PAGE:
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Will The Soda Tax Fizzle?


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Law makers in California have become the last stand defense for the soda tax on sugary drinks. The industry has been under fire by lawmakers across the country who have been looking to put a tax on all sugary based drinks, primarily soda. Soda manufacturing giants Coca-Cola and Pepsi Co., have both fought back against the tax proposal in various cities across the country over the last two years. The current debate in California may be the last stand for pro tax advocates leaving the public to wonder if this is the end of the line for the soda tax.

Soda Under Firesoda tax 4

The soda industry has been under fire for many years. The high sugar drink that has had claims made against it for the last two decades has constantly been the subject of debate. Obesity and health concerns have kept the industry giants in the main focus of the populous, while smear campaigns have been run by both sides against each other. Pro tax advocates siding on tax less healthier have been arguing for taxes to placed on sugary soda drinks in an effort to promote a healthier living. Some of the ongoing concern is how the population has been conditioned over time to want to buy soda beverages and how simple cost favors a soda drink over more healthier options. Industry leaders have for years combated these claims by funding and supporting groups like Citizens Against Beverage Taxes which are comprised of pro-beverage supporters. The beverage industry is not one that is likely to back down either. With billions of dollars of profits worldwide every year behind them, industry leaders has successfully fought against taxes against their products in major cities all across the nation.

A poll taken of the population concerning the issue of proposed taxes has also shown favor for the beverage companies. Between 2009 and now, over 30 taxes associated with sugary beverages have been introduced across the country and have yet to gain much traction. It would seem that many people are in favor of a no extra tax on sugar drinks. The growing consensus is that legislation shouldn’t be enacted to curb people from making choices, that the choices if they are to be curbed should come from better alternatives or personal choice not government mandates.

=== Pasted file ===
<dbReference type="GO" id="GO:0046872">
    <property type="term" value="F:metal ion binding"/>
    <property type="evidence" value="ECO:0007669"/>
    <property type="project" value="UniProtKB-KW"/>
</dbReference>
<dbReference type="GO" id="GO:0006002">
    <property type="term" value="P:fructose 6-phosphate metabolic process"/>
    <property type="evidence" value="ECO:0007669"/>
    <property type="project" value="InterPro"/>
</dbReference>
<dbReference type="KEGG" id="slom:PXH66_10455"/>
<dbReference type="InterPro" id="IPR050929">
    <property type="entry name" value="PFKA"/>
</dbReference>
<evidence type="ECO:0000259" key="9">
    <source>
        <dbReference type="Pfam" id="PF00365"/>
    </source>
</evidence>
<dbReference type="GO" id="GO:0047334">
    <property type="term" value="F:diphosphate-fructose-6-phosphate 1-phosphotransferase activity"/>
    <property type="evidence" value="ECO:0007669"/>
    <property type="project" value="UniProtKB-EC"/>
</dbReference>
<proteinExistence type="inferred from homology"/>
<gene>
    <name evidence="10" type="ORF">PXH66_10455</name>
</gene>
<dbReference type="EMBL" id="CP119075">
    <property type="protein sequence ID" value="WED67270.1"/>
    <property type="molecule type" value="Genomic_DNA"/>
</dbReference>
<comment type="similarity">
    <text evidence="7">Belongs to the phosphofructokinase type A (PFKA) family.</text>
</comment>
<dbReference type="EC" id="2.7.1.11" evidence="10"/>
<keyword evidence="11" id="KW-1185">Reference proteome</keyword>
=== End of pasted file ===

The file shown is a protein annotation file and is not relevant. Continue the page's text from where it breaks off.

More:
California’s Proposed Taxes

Many analysts on the proposed taxes of sugary drinks have been quoted in saying if the movement fails to pass in the state, this could be the end of the beverage tax debate in the country. The stakes are high for both sides because of the severity of implications that would come from either side winning. On the hand of the soda companies, this decisive win would help quell any further action that could be taken against them in the future. For pro tax advocates, if the tax laws get passed it would be a clear cut win for future health conscious legislation. The two cities in which this debate has lasted is in Berkley and San Francisco, both cities known for more liberal political landscapes. This has truly become the last stand for the promoters of the sugar based pro tax groups because of failures to pass the law in other cities around the nation as well as in other cities in California.

In San Francisco the current proposed tax is on all sugar based drinks excluding fruit juices or milk that don’t have added sugars. The tax would include a two cent per ounce tax on all sugary drinks that would have to pass with a 2/3 majority. In Berkley the tax proposed would hold the same requirements on sugary based drinks but would only have a penny per ounce tax added and only needs a majority vote in order to pass and be enacted into law.

A Slippery Slopesoda tax1

Many people are uncertain whether they would like to see a tax proposal like this passed because of the longer term ramifications that could also be introduced into law. Some are wondering where the limit would be placed and what foods and beverages would be targeted in the next wave of proposed taxes. In any case the base understanding of the debate currently going on in California has many people wondering if the supporters of this type f tax will lose because they might have tried to gain too much too quickly. The understanding is that if more reasonable caps on sizes were to be placed on the drinks that people would have been more receptive when it came time to vote.

 

The biggest question on this topic is wondering if the proposed soda tax will succeed or fizzle out. Time will tell whether or not the taxes are aimed to succeed or fail miserably as it has done so far in many other cities across the nation.

 

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